A friend in the riding club told me about this exercise and I have unashamedly borrowed it a few times this week, and really like it for a number of reasons.
I’ve had to adapt the exercise to fit within the confines of the arenas I’ve been using, but the original exercise is a grid of five jumps set out in a straight line, with two canter strides between each fence. Cross poles will ensure a combination don’t cheat and jump fences off centre, as well as helping guide their eye.
Once you’re warmed up over the fences in a straight line the idea of the exercise is to jump alternate fences with a shallow loop in between.
The first time I used this exercise I had three fences along the centre line. Once the straight grid was flowing nicely my rider came off the right rein and jumped number one, before bearing round to the right to shallow loop around fence two and jumping fence three. Turn right on landing and canter across the diagonal, jumping fence two the opposite way at an angle to change the canter lead and rein. Then we rode the same exercise from the left rein with a left shallow loop. This exercise followed on nicely from last week’s work on asking for a change of canter lead over fences, and being aware of the lead between fences.
This mare is not the most supple of horses, and whilst she can do canter shallow loops on the flat, when jumping she quite often changes her canter lead in front just before a fence if asked for fractional counter canter. Going disunited so close to a fence means that she’s not in the best balance and is more at risk of jumping awkwardly or having a pole down.
When they rode the shallow loops the mare changed in front and the canter deteriorated. I got my rider to focus on keeping position right (for right shallow loops, left for left loops) and sit up and balance the canter between the fences, making sure she wasn’t bringing the inside (of the horse’s bend, outside on the shallow loop) leg back as they angled back towards fence three.
There of course, my rider had to be clear with her aids that she wanted a change over the fence across the diagonal.
It took a few attempts to bring the exercise together, but once they got the idea the canter stayed much more balanced and then the actual jumps improved. The mare’s suppleness improved hugely. The mare had to really listen to her rider, who had to think about how she positioned herself over fences. My rider began to see how being able to ride counter canter for gentle turns on a course, or when she didn’t have time to change her lead through trot would give her a smoother ride, save some precious seconds in a jump off, and hopefully leave all the fences up.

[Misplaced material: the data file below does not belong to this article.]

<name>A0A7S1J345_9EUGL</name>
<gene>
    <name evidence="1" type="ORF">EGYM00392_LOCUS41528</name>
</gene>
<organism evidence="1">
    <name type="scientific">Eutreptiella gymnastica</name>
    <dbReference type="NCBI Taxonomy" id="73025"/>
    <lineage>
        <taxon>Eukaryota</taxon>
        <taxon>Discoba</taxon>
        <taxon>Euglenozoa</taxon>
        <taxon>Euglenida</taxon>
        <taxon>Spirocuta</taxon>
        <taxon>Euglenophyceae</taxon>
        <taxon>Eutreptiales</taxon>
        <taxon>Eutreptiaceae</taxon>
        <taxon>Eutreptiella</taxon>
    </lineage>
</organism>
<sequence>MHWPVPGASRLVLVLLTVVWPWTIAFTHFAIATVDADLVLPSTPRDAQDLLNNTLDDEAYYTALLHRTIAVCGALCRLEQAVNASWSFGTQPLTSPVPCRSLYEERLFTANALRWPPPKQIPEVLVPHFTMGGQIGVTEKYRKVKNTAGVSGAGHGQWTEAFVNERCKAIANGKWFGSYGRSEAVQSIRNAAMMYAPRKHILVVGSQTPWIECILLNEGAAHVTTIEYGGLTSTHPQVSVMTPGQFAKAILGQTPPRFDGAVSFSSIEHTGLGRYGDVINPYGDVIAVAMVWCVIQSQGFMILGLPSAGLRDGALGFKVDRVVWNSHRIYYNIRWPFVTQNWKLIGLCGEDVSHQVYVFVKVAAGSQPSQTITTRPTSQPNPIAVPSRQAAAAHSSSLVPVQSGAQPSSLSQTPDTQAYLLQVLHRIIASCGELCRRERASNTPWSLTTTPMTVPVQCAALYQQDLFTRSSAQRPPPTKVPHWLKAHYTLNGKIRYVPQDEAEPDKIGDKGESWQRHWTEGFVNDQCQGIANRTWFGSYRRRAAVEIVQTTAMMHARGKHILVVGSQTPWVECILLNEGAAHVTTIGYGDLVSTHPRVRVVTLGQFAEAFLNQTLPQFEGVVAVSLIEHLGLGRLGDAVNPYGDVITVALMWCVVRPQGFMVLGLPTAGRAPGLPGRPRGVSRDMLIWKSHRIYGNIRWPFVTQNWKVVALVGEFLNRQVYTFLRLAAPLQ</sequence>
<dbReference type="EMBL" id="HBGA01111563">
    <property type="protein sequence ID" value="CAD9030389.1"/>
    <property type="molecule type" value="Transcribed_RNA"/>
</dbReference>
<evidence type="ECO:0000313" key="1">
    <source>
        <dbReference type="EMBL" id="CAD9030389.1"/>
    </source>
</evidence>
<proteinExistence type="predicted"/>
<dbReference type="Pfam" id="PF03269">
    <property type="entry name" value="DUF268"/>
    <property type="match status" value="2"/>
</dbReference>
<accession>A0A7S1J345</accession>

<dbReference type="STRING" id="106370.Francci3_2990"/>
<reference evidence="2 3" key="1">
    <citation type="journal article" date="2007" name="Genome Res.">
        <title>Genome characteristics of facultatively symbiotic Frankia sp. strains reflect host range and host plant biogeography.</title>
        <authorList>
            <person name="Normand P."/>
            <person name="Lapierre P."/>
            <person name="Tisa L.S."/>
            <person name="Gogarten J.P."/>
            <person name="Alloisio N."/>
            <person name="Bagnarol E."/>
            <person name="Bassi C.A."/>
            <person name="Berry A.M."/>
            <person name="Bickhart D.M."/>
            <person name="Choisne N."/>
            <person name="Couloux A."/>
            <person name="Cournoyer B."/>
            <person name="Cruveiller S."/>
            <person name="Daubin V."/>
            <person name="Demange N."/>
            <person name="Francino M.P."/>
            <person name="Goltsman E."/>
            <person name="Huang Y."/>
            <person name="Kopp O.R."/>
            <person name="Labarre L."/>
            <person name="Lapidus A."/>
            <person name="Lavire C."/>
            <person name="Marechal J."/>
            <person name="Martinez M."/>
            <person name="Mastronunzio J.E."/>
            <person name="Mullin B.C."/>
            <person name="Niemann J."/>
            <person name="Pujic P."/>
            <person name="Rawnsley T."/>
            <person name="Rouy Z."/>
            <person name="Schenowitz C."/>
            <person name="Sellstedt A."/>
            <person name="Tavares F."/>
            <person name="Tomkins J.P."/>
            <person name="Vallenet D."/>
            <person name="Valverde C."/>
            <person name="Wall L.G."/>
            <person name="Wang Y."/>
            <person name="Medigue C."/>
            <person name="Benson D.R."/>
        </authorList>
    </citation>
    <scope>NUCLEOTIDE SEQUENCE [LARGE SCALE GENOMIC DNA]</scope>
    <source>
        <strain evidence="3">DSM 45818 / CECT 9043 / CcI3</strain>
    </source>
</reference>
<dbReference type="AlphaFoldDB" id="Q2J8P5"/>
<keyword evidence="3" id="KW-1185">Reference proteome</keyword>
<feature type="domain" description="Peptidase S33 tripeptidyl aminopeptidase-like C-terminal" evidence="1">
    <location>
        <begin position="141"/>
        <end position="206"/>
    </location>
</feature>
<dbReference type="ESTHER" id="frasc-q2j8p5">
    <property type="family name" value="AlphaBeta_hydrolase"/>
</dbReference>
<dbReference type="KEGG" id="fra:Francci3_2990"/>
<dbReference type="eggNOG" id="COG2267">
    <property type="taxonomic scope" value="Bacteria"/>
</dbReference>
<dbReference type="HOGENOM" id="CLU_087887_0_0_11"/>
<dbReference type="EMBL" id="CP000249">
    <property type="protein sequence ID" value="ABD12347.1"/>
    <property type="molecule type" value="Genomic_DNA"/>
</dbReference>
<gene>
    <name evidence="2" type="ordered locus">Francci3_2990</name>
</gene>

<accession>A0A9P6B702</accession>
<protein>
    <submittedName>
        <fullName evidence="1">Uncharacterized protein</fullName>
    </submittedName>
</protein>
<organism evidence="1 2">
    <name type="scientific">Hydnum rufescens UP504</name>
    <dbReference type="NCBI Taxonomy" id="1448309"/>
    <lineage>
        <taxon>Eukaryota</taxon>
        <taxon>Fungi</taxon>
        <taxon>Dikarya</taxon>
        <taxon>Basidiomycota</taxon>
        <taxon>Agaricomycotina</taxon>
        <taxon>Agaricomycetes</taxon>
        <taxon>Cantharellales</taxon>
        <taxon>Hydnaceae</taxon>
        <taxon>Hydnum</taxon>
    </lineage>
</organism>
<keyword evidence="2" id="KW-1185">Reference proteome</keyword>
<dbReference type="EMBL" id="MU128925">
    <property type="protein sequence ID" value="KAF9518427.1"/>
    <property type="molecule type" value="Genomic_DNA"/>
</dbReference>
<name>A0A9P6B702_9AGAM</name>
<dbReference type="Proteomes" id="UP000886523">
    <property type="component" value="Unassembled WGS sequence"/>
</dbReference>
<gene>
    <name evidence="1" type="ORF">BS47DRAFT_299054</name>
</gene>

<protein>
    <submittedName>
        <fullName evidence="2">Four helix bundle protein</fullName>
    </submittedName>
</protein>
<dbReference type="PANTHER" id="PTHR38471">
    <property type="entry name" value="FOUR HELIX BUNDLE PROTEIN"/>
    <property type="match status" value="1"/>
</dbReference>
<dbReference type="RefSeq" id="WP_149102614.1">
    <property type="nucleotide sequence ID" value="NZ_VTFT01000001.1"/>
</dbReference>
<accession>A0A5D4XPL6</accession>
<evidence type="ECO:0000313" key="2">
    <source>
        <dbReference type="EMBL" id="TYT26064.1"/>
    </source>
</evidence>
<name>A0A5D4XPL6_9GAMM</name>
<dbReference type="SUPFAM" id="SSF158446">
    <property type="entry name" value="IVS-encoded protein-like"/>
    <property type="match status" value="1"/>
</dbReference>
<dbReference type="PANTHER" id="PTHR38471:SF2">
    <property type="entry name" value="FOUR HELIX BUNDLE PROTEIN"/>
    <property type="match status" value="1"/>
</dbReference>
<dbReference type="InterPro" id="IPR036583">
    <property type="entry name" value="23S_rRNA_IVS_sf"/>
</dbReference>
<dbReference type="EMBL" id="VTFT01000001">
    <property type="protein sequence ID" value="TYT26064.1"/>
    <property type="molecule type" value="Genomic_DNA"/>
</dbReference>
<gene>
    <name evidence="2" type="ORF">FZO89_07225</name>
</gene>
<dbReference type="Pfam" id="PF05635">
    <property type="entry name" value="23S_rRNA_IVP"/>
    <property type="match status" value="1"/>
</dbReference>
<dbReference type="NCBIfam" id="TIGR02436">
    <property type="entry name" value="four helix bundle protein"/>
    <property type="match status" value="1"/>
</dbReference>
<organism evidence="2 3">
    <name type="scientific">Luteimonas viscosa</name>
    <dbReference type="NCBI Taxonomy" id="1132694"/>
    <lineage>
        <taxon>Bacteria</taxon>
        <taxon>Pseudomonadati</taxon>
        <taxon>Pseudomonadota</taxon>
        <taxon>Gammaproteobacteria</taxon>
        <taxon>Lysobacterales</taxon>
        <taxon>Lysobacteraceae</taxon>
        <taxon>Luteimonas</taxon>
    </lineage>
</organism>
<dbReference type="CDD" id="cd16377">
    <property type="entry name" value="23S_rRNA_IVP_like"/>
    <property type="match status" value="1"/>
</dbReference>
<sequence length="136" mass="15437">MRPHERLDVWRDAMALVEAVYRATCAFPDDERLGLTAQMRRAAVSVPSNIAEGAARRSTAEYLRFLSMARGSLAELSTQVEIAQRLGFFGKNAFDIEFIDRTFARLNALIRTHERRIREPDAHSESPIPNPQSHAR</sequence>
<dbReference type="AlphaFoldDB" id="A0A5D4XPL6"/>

The next time I used this exercise I managed to fit four fences in the school, and the exercise ran like this: from right rein jump fence one, shallow loop to the right, jump fence three, go to the left of fence four and turn back on yourself, jump fence four the opposite way, shallow loop to the right to jump fence two the opposite way. This course needed to be ridden from both reins in order to have left and right shallow loops.
These riders were a dressage diva, and I wanted her to focus on smoothly cantering between the fences and not micro-managing. When she micro-manages her horse gets tense and short in the canter, so I like her to focus on her lines and staying soft in the hand. Obviously her horse is very able to perform flying changes, but I challenged her to maintain the canter lead he was on upon landing after a fence. This meant that sometimes he needed counter canter and sometimes he didn’t depending on whether he changed over the fence. I didn’t want my rider to think too much about being perfect on the shallow loops, but rather get her to go with the flow and not upset her horse’s balance. By the end she wasn’t overriding and had much better shaped jumps because the canter was working canter, not collected, and more relaxed.
For her younger brother, who’s the jumper of the family, I wanted him to ride smoother turns between fences. He has a tendency to grab the inside rein and so unbalance his pony and get a jack knife turn. Interestingly, every time this rider used his inside rein, the canter got long and flat and the pony change lead in front. I didn’t want to complicate the actual jump by getting this young rider to ask for a particular lead over the fence, but rather to ride his lines accurately and keep the canter balanced by sitting up and using his outside aids to turn. As soon as he didn’t use his inside hand his shallow loops flowed really nicely and he met the jumps in a better place. He could feel the smoothness is the exercise then.
This exercise is really useful at teaching a rider to think and plan ahead; to ride accurate lines and smooth turns. For the horse is it brilliant at suppling them, making sure their listening to the rider and don’t lock on to the grid. There’s not enough time to change canter leads so it’s about riding what you have in that moment of time and keeping the horse balanced so they have the best possible chance of jumping well. It also helps with riding lines and quick turns for jump offs.
Definitely an exercise to remember as it’s a bit of fun, can be broken down to different levels to accommodate a variety of horse and rider abilities and has huge benefits for course jumping.